Currently Reading & Quote: Drood

I had some vague idea that this book, Drood by Dan Simmons, was going to be some sort of finishing up of the incomplete Mystery of Edwin Drood by Charles Dickens. The following quote quickly disabused me of that idea!

Wilkie Collins is the narrator here (and for the entire book), the famous author of The Moonstone.

I privately approached Frederick Chapman of the publishers Chapman and Hall and suggested to him that I could complete The Mystery of Edwin Drood for them if they so chose. I let them know that while no notes for the remainder of the book were in existence—and it was true that none of Dickens’s usual marginal notes and outlines on blue paper have ever come to light for the unfinished portions of Drood—Dickens had taken me (and me alone) into his confidence before the end. I—and I alone—could finish the writing of the entire second half of The Mystery of Edwin Drood for only a nominal fee and equal credit as author (just as the co-authorship of our earlier collaborations had been registered).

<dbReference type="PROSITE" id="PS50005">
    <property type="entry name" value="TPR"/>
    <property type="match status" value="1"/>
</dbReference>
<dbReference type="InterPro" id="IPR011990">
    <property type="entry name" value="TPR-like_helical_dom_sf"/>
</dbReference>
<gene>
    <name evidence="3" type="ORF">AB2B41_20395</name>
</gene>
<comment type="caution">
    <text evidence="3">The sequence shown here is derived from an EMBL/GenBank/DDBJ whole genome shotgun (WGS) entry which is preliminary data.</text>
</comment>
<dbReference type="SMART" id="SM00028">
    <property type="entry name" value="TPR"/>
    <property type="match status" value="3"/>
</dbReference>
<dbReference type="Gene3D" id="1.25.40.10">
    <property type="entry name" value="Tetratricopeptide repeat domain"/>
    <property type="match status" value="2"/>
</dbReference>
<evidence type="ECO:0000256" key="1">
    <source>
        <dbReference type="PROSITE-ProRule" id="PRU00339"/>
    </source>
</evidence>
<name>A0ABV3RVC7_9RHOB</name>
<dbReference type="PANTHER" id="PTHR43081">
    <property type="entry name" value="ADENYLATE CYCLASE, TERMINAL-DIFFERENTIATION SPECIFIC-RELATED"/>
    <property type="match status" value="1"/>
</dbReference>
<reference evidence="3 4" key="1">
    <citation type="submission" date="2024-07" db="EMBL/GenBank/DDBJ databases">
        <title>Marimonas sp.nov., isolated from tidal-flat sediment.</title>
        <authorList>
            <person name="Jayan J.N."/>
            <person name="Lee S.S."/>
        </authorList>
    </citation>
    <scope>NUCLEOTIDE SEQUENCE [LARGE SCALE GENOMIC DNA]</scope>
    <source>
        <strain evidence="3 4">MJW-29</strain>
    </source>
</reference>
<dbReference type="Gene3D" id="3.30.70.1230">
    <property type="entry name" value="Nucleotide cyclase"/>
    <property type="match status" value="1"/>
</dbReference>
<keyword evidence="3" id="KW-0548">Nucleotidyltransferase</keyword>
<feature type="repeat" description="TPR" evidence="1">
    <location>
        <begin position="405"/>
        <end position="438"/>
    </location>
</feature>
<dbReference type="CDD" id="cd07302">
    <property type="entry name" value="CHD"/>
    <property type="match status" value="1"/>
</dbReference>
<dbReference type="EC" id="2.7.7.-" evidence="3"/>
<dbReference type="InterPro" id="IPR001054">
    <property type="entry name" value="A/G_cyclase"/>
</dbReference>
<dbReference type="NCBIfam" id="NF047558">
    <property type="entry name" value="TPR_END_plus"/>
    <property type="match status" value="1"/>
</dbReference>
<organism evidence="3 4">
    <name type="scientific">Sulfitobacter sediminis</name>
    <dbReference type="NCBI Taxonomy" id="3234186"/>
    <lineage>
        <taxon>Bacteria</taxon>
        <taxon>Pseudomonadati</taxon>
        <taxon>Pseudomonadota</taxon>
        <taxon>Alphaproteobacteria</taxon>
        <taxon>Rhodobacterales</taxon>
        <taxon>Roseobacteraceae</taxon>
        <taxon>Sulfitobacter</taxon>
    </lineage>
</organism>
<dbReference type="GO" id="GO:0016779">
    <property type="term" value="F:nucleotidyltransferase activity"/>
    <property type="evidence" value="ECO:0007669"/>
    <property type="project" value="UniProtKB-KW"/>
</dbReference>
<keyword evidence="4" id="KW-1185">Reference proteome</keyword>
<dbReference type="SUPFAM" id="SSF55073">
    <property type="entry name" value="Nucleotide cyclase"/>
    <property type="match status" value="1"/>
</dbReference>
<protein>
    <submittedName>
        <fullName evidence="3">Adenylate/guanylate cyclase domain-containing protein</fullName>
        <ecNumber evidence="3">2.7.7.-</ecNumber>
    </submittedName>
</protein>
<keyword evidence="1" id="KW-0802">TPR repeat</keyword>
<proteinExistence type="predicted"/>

Chapman’s response totally surprised me. The publisher was furious. He let me know that no man in England, no matter how gifted the writer might be or might think he was—and he implied that he did not think me all that gifted—could ever fill the shoes of Charles Dickens, even if I had a hundred completed outlines in my pocket. “Better that the world never knows who killed Edwin Drood—or indeed, if Edwin Drood is dead,” he wrote me, “—than a lesser mind pick up the Master’s fallen pen.”

I thought that last metaphor very garbled and grotesque indeed.

It is a good thing this is a fictional account or I’d be mighty pissed at that arrogant ass hat of a publisher. No author is above their works. The book is the thing, the author a secondary concern. If only Wilkie Collins HAD finished The Mystery of Edwin Drood! I’d be a much happier camper right now. Instead, now I’m just seeing red because of an imaginary conversation!

The Moonstone

The MoonstoneThe Moonstone

Wilkie Collins

My rating: 4 of 5 stars


A mystery whodunnit that centers around an Indian Diamond, with some murder thrown in. Enough clues and whatnot are withheld from the reader so that identifying the culprit is impossible.

Told from the perspective of multiple people through letters and diary/journal entries, this was an intriguing read.

Collins makes each individual who tells their part of the story a unique person with their own voice, foibles and strengths.